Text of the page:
Amelia organized a cross-country air race for women pilots in 1929, the Los Angeles to Cleveland Women's Air Derby. Will Rogers coined the name "The Powder-Puff Derby"...a name that stuck!
The "Ninety-Nines", a now famous women pilots organization, was formed by Amelia Earhart in her hotel room in Cleveland during a meeting with other women pilots. Charter membership included 99 applicants. She was to serve as its first President.
George's close relationship with Amelia had not gone unnoticed. Dorothy Putnam left her husband shortly after Amelia returned from Cleveland and a divorce was granted in Reno, Nevada in December 1929.
"...I was interested in aviation, so was he. We both loved the outdoors, books, sports...We came to depend on each other, yet it was only friendship between us, or so - at least I - thought at first. At least I didn't admit even to myself that I was in love..."
Amelia continued to work for the airline and was writing regular articles for Cosmopolitan and other publications, with speaking engagements in many cities across the country. In 1930 she broke several women's speed records in her Lockheed Vega aircraft. After turning down George's purposal of marriage several time, they finally married on February 7, 1931.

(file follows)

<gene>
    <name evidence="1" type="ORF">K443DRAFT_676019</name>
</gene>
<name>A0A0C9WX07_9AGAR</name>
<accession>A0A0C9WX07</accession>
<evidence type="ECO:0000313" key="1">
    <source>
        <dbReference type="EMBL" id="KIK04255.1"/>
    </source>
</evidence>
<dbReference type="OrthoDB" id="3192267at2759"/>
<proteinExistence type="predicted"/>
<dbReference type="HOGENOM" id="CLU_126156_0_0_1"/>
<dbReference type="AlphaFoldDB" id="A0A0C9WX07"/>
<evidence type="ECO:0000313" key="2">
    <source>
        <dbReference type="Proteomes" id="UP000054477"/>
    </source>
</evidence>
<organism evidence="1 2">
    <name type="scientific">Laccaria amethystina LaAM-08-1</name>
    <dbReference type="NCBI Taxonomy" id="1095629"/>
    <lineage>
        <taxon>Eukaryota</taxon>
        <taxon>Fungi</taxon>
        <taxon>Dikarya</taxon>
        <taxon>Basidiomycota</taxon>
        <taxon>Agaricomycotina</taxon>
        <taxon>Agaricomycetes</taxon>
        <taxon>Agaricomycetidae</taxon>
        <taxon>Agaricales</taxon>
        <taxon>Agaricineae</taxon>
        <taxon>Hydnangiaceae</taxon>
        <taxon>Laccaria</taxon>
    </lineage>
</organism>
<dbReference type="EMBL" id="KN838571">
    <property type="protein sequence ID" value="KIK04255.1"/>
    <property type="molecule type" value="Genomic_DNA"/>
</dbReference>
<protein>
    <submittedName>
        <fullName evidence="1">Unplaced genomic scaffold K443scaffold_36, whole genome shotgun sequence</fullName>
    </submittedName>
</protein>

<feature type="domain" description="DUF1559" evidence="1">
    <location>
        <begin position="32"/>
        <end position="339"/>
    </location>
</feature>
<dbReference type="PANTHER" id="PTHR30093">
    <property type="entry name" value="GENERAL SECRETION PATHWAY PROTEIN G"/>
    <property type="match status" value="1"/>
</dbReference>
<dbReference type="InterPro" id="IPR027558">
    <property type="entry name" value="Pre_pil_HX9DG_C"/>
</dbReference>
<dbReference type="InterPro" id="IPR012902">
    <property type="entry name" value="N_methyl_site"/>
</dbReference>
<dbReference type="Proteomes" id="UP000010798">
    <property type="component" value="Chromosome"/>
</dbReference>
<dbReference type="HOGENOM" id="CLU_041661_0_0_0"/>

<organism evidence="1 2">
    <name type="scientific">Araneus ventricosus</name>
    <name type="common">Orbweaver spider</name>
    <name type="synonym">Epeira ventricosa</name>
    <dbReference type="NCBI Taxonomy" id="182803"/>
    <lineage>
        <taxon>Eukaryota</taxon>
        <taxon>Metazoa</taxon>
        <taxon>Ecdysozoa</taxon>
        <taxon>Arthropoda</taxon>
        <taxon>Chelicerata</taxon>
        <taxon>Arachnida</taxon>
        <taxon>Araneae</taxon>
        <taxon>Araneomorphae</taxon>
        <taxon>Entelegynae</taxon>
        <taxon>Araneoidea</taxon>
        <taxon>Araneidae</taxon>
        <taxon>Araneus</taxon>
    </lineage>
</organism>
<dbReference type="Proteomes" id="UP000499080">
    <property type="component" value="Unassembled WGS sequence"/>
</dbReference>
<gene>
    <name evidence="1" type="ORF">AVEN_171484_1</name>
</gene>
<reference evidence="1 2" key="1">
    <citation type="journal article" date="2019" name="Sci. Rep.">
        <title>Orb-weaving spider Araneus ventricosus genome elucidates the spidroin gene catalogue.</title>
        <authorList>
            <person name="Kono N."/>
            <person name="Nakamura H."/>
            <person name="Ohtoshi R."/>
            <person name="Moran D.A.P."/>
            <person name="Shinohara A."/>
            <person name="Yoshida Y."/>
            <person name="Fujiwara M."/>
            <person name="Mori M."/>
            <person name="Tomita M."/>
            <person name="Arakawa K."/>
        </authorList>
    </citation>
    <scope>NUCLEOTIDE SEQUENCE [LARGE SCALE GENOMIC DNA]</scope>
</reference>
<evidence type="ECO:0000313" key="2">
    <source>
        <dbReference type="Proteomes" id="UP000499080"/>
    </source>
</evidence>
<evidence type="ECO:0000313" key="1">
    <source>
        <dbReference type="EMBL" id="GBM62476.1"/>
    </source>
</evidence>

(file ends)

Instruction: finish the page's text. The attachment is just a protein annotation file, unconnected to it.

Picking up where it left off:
"Would you mind if I flew the Atlantic?"
Amelia and George had talked casually about a solo flight across the Atlantic. She was now ready to make the flight as the pilot rather than a passenger, as was the case in the 1928 flight. At the time, several other women pilots were making preparations for such a flight and George knew that in order to keep Amelia's name in the forefront she would need to make the trip.
By early 1932 no other person had successfully flown solo across the Atlantic since Lindbergh. Amelia would not duplicate Lindbergh's course but would fly from Harbour Grace, Newfoundland with the British Isles as her destination.
On May 20, 1932, exactly 5 years after the Lindbergh flight, Amelia's modified Lockheed Vega began the journey. Since she did not drink coffee or tea, she would keep awake by using smelling salts on long trips. Amelia prided herself on traveling light...a thermos of soup and a can of tomato juice would sustain her.
Somewhat off-course, she landed in an open field near Londonderry in northern Ireland. On climbing from her plane a man approached. She asked:
"Where am I?"...the man replied "in Gallegher's pasture...have you come far?"..."from America", she replied.
She had broken several records on this flight...the first woman to fly the Atlantic solo and only person to fly it twice...the longest non-stop distance flown by a woman...and a record for crossing in the shortest time.